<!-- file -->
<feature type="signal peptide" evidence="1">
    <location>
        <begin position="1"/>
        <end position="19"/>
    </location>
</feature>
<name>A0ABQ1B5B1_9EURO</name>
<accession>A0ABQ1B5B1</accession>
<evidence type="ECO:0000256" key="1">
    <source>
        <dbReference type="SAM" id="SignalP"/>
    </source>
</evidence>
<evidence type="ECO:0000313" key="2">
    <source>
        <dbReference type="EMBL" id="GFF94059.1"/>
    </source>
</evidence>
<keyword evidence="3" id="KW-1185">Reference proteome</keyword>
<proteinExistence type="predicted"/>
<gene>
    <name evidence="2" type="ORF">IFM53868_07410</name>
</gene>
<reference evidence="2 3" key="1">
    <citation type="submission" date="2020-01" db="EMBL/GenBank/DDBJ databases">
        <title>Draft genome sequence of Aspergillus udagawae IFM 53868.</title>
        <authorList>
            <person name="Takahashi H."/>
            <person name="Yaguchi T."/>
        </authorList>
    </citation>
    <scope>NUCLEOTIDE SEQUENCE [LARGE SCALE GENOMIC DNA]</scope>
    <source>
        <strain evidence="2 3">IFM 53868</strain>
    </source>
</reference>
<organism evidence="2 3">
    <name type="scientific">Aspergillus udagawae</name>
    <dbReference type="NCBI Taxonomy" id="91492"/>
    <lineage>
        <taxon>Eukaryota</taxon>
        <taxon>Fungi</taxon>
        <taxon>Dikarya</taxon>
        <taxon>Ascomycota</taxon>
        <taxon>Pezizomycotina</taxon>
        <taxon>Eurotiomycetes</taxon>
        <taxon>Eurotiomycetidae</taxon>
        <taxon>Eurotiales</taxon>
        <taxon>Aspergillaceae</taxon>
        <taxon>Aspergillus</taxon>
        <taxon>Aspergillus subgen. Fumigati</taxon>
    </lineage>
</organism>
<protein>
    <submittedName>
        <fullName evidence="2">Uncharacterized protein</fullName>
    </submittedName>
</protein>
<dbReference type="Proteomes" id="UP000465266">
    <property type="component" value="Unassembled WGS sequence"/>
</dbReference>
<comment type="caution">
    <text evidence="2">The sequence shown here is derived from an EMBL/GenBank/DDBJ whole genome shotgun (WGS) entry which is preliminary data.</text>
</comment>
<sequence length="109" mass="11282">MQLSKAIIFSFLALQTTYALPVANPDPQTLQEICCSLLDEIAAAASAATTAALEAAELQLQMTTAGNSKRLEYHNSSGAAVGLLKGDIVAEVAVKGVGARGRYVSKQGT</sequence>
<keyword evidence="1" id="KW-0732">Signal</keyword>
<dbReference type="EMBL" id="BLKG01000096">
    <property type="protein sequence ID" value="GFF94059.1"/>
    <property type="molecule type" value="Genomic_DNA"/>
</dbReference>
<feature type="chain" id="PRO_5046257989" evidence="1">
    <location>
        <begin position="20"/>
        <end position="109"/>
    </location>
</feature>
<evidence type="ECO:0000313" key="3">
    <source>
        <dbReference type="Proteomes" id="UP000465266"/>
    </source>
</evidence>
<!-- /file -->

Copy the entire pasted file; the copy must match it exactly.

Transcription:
<feature type="signal peptide" evidence="1">
    <location>
        <begin position="1"/>
        <end position="19"/>
    </location>
</feature>
<name>A0ABQ1B5B1_9EURO</name>
<accession>A0ABQ1B5B1</accession>
<evidence type="ECO:0000256" key="1">
    <source>
        <dbReference type="SAM" id="SignalP"/>
    </source>
</evidence>
<evidence type="ECO:0000313" key="2">
    <source>
        <dbReference type="EMBL" id="GFF94059.1"/>
    </source>
</evidence>
<keyword evidence="3" id="KW-1185">Reference proteome</keyword>
<proteinExistence type="predicted"/>
<gene>
    <name evidence="2" type="ORF">IFM53868_07410</name>
</gene>
<reference evidence="2 3" key="1">
    <citation type="submission" date="2020-01" db="EMBL/GenBank/DDBJ databases">
        <title>Draft genome sequence of Aspergillus udagawae IFM 53868.</title>
        <authorList>
            <person name="Takahashi H."/>
            <person name="Yaguchi T."/>
        </authorList>
    </citation>
    <scope>NUCLEOTIDE SEQUENCE [LARGE SCALE GENOMIC DNA]</scope>
    <source>
        <strain evidence="2 3">IFM 53868</strain>
    </source>
</reference>
<organism evidence="2 3">
    <name type="scientific">Aspergillus udagawae</name>
    <dbReference type="NCBI Taxonomy" id="91492"/>
    <lineage>
        <taxon>Eukaryota</taxon>
        <taxon>Fungi</taxon>
        <taxon>Dikarya</taxon>
        <taxon>Ascomycota</taxon>
        <taxon>Pezizomycotina</taxon>
        <taxon>Eurotiomycetes</taxon>
        <taxon>Eurotiomycetidae</taxon>
        <taxon>Eurotiales</taxon>
        <taxon>Aspergillaceae</taxon>
        <taxon>Aspergillus</taxon>
        <taxon>Aspergillus subgen. Fumigati</taxon>
    </lineage>
</organism>
<protein>
    <submittedName>
        <fullName evidence="2">Uncharacterized protein</fullName>
    </submittedName>
</protein>
<dbReference type="Proteomes" id="UP000465266">
    <property type="component" value="Unassembled WGS sequence"/>
</dbReference>
<comment type="caution">
    <text evidence="2">The sequence shown here is derived from an EMBL/GenBank/DDBJ whole genome shotgun (WGS) entry which is preliminary data.</text>
</comment>
<sequence length="109" mass="11282">MQLSKAIIFSFLALQTTYALPVANPDPQTLQEICCSLLDEIAAAASAATTAALEAAELQLQMTTAGNSKRLEYHNSSGAAVGLLKGDIVAEVAVKGVGARGRYVSKQGT</sequence>
<keyword evidence="1" id="KW-0732">Signal</keyword>
<dbReference type="EMBL" id="BLKG01000096">
    <property type="protein sequence ID" value="GFF94059.1"/>
    <property type="molecule type" value="Genomic_DNA"/>
</dbReference>
<feature type="chain" id="PRO_5046257989" evidence="1">
    <location>
        <begin position="20"/>
        <end position="109"/>
    </location>
</feature>
<evidence type="ECO:0000313" key="3">
    <source>
        <dbReference type="Proteomes" id="UP000465266"/>
    </source>
</evidence>